Tucker v. Warden

Filing 10

ORDER signed by Magistrate Judge Kendall J. Newman on 03/07/18 GRANTING 6 Motion to Proceed IFP. Petitioner is granted thirty days in which to file a motion for stay; if he seeks a stay under Rhines, petitioner must address each of the required elements: (1) the petitioner had good cause for his failure to exhaust, (2) his unexhausted claims are potentially meritorious, and (3) there is no indication that the petitioner engaged in intentionally dilatory litigation tactics. (Plummer, M)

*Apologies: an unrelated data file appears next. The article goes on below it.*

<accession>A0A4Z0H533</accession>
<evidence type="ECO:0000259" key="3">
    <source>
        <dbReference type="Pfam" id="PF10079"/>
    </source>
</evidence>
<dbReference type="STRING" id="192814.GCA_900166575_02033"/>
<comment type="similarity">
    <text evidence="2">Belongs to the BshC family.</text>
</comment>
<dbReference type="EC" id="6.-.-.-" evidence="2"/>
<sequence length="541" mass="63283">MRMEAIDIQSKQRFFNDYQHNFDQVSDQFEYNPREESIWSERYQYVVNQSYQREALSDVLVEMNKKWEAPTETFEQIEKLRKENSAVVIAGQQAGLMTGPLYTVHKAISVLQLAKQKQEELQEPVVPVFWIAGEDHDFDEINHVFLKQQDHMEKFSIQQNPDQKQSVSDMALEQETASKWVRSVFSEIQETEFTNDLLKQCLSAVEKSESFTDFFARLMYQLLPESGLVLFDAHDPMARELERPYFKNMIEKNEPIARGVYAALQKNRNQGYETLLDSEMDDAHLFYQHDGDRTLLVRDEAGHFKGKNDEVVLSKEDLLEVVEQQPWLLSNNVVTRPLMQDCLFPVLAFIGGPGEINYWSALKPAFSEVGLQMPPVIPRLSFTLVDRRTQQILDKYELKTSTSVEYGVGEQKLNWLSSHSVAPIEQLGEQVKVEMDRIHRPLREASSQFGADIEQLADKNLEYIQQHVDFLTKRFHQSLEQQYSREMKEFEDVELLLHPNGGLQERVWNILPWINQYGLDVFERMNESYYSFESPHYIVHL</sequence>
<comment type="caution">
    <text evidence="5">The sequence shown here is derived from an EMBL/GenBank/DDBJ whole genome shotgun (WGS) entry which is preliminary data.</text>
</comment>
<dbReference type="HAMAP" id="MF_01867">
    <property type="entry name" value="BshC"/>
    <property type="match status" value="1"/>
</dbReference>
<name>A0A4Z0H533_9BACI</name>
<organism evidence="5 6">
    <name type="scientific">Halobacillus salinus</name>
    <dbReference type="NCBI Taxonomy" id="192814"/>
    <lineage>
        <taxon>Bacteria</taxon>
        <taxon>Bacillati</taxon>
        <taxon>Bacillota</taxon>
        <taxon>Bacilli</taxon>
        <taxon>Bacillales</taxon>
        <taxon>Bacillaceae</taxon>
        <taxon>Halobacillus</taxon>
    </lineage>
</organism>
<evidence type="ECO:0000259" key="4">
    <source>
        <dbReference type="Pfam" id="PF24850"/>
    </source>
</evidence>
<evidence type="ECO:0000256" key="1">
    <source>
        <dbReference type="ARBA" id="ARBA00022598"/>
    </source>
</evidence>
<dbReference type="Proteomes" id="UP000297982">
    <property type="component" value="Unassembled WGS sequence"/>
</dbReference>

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1 2 3 4 5 6 7 8 UNITED STATES DISTRICT COURT 9 FOR THE EASTERN DISTRICT OF CALIFORNIA 10 11 GREGORY A. TUCKER, 12 13 14 15 16 No. 2:18-cv-0035 KJN P Petitioner, v. ORDER SACRAMENTO STATE PRISON WARDEN, Respondent. 17 18 Petitioner, a state prisoner proceeding pro se, has filed a petition for a writ of habeas 19 corpus pursuant to 28 U.S.C. § 2254. On January 31, 2018, petitioner filed an application to 20 proceed in forma pauperis. Examination of the in forma pauperis application reveals that 21 petitioner is unable to afford the costs of suit. Accordingly, the application to proceed in forma 22 pauperis will be granted. See 28 U.S.C. § 1915(a). 23 On January 22, 2018, the undersigned observed that the petition is addressed to the 24 California Supreme Court. (ECF No. 1.) Petitioner was advised that if he intended the petition to 25 be filed in the California Supreme Court, he must mail his petition to that court directly. (ECF 26 no. 5 at 2.) In a handwritten declaration attached to his request to proceed in forma pauperis, 27 petitioner noted that his petition was returned by the California Supreme Court because it had the 28 wrong heading, but that he has since filed his petition in the California Supreme Court. Petitioner 1 1 requested a stay until the writ is adjudicated by the California Supreme Court. As explained 2 below, petitioner’s filing is insufficient to demonstrate that he is entitled to a stay. 3 The exhaustion of state court remedies is a prerequisite to the granting of a petition for 4 writ of habeas corpus. 28 U.S.C. § 2254(b)(1). If exhaustion is to be waived, it must be waived 5 explicitly by respondents’ counsel. 28 U.S.C. § 2254(b)(3).1 A waiver of exhaustion, thus, may 6 not be implied or inferred. A petitioner satisfies the exhaustion requirement by providing the 7 highest state court with a full and fair opportunity to consider all claims before presenting them to 8 the federal court. Picard v. Connor, 404 U.S. 270, 276 (1971); Middleton v. Cupp, 768 F.2d 9 1083, 1086 (9th Cir. 1985), cert. denied, 478 U.S. 1021 (1986). 10 Here, if petitioner has claims not yet exhausted in state court, petitioner must decide 11 whether to proceed on his exhausted claims, if any, or he must file a motion for stay that 12 identifies the type of stay he seeks. Federal law recognizes two different procedures that a 13 prisoner may use to stay a federal habeas action. See Rhines v. Weber, 544 U.S. 269 (2005) 14 (staying timely mixed petition); Kelly v. Small, 315 F.3d 1063 (9th Cir. 2003) (allowing prisoner 15 to dismiss unexhausted claims and stay action as to exhausted claims subject to potential later 16 amendment of petition). 17 First, under Rhines, a district court may stay a mixed petition if the following conditions 18 are met: (1) “the petitioner had good cause for his failure to exhaust,” (2) “his unexhausted 19 claims are potentially meritorious,” and (3) “there is no indication that the petitioner engaged in 20 intentionally dilatory litigation tactics.” Id., 544 U.S. at 278; Mena v. Long, 813 F.3d 907, 911 21 (9th Cir. 2016) (“a district court has the discretion to stay and hold in abeyance fully unexhausted 22 petitions under the circumstances set forth in Rhines.”). The Supreme Court has made clear that 23 this option “should be available only in limited circumstances.” Id. at 277. Moreover, a stay that 24 is granted pursuant to Rhines may not be indefinite; reasonable time limits must be imposed on a 25 petitioner’s return to state court. Id. at 277-78. 26 //// 27 28 1 A petition may be denied on the merits without exhaustion of state court remedies. 28 U.S.C. § 2254(b)(2). 2 1 “Good cause” under Rhines is not clearly defined. The Supreme Court has explained that 2 in order to promote the Anti-Terrorism and Effective Death Penalty Act’s (“AEDPA”) twin goals 3 of encouraging the finality of state judgments and reducing delays in federal habeas review, “stay 4 and abeyance should be available only in limited circumstances.” Rhines, 544 U.S. at 277. The 5 Ninth Circuit has provided no clear guidance beyond holding that the test is less stringent than an 6 “extraordinary circumstances” standard. Jackson v. Roe, 425 F.3d 654, 661-62 (9th Cir. 2005). 7 Several district courts have concluded that the standard is more generous than the showing 8 needed for “cause” to excuse a procedural default. See, e.g., Rhines v. Weber, 408 F. Supp. 2d 9 844, 849 (D. S.D. 2005) (applying the Supreme Court’s mandate on remand). This view finds 10 support in Pace, where the Supreme Court acknowledged that a petitioner’s “reasonable 11 confusion” about the timeliness of his federal petition would generally constitute good cause for 12 his failure to exhaust state remedies before filing his federal petition. Pace v. DiGuglielmo, 544 13 U.S. 408, 416-17 (2005). However, in Wooten v. Kirkland, 540 F.3d 1019 (9th Cir. 2008), the 14 Ninth Circuit ruled that petitioner did not show good cause by arguing that he was “under the 15 impression” that his counsel had raised all claims before the state court of appeal. Wooten, 540 16 F.3d at 1024. The Ninth Circuit explained that finding good cause in that argument “would 17 render stay-and-abey orders routine” and “would run afoul of Rhines and its instruction that 18 district courts should only stay mixed petitions in ‘limited circumstances.’” Wooten, 540 F.3d at 19 1024. In 2014, the Ninth Circuit clarified that “[t]he good cause element is the equitable 20 component of the Rhines test,” and that although “a bald assertion cannot amount to a showing of 21 good cause, a reasonable excuse, supported by evidence to justify a petitioner’s failure to exhaust, 22 will.” Blake v. Baker, 745 F.3d 977, 982 (9th Cir. 2014). 23 Second, the court may also stay a petition setting forth only exhausted claims, to permit 24 exhaustion of additional claims with the intention that they will be added by amendment 25 following exhaustion. King v. Ryan, 564 F.3d 1133 (9th Cir. 2009) (citing Kelly, 315 F.3d at 26 1063). If the petition currently on file is fully exhausted, petitioner could seek a stay-and- 27 abeyance order to exhaust claims not raised in that federal petition under Kelly. However, the 28 Ninth Circuit has warned that “[a] petitioner seeking to use the Kelly procedure will be able to 3 1 amend his unexhausted claims back into his federal petition once he has exhausted them only if 2 those claims are determined to be timely . . . [a]nd demonstrating timeliness will often be 3 problematic under the now-applicable legal principles.” King, 564 F.3d at 1140-41. If a 4 petitioner’s newly-exhausted claims are untimely, he will be able to amend his petition to include 5 them only if they share a “common core of operative facts” with the claims in the original federal 6 petition. 7 If petitioner seeks to file a motion for stay under Rhines, he must file a motion for stay 8 and address each of the three Rhines elements set forth above. If petitioner seeks to stay this 9 action under Kelly, petitioner is warned that the Kelly approach is riskier for petitioners in that 10 the timeliness of the new claims will depend on whether they “relate back” to the original, timely 11 filed claims. King, 564 F.3d at 1142, citing Mayle v. Felix, 545 U.S. 644 (2005). Here, it does not appear that any of petitioner’s claims are exhausted. If the instant 12 13 petition contains no exhausted claims, petitioner may not use the Kelly approach. 14 Thus, petitioner is granted thirty days in which to file a motion for stay. By this order, the 15 undersigned makes no ruling as to whether or not a motion for stay would be granted.2 Petitioner 16 is cautioned that failure to comply with this order will result in a recommendation that this action 17 be dismissed. 18 Accordingly, IT IS HEREBY ORDERED that: 19 1. Petitioner’s motion to proceed in forma pauperis is granted; and 20 2. Petitioner is granted thirty days in which to file a motion for stay; if he seeks a stay 21 under Rhines, petitioner must address each of the required elements: (1) “the petitioner had good 22 //// 23 24 25 26 27 28 2 Petitioner should not unduly delay the exhaustion of any claims in state court. A one year statute of limitations is applicable to all claims presented in a federal habeas corpus petition. See 28 U.S.C. § 2244(d)(1); see also Mardesich v. Cate, 668 F.3d 1164 (9th Cir. 2012) (holding that the one year statute of limitations applied to each claim in a habeas petition on an individual basis). Moreover, if petitioner exhausts any claim during the pendency of this action, petitioner may seek leave to amend his petition at that time to include such newly-exhausted claims. Woods v. Carey, 525 F.3d 886, 888 (9th Cir. 2008) (if a new petition is filed when a previous habeas petition is still pending before the district court without a decision having been rendered, then the new petition should be construed as a motion to amend the pending petition). 4 1 cause for his failure to exhaust,” (2) “his unexhausted claims are potentially meritorious,” and (3) 2 “there is no indication that the petitioner engaged in intentionally dilatory litigation tactics.” 3 Dated: March 7, 2018 4 5 6 /tuck0035.stay.opt 7 8 9 10 11 12 13 14 15 16 17 18 19 20 21 22 23 24 25 26 27 28 5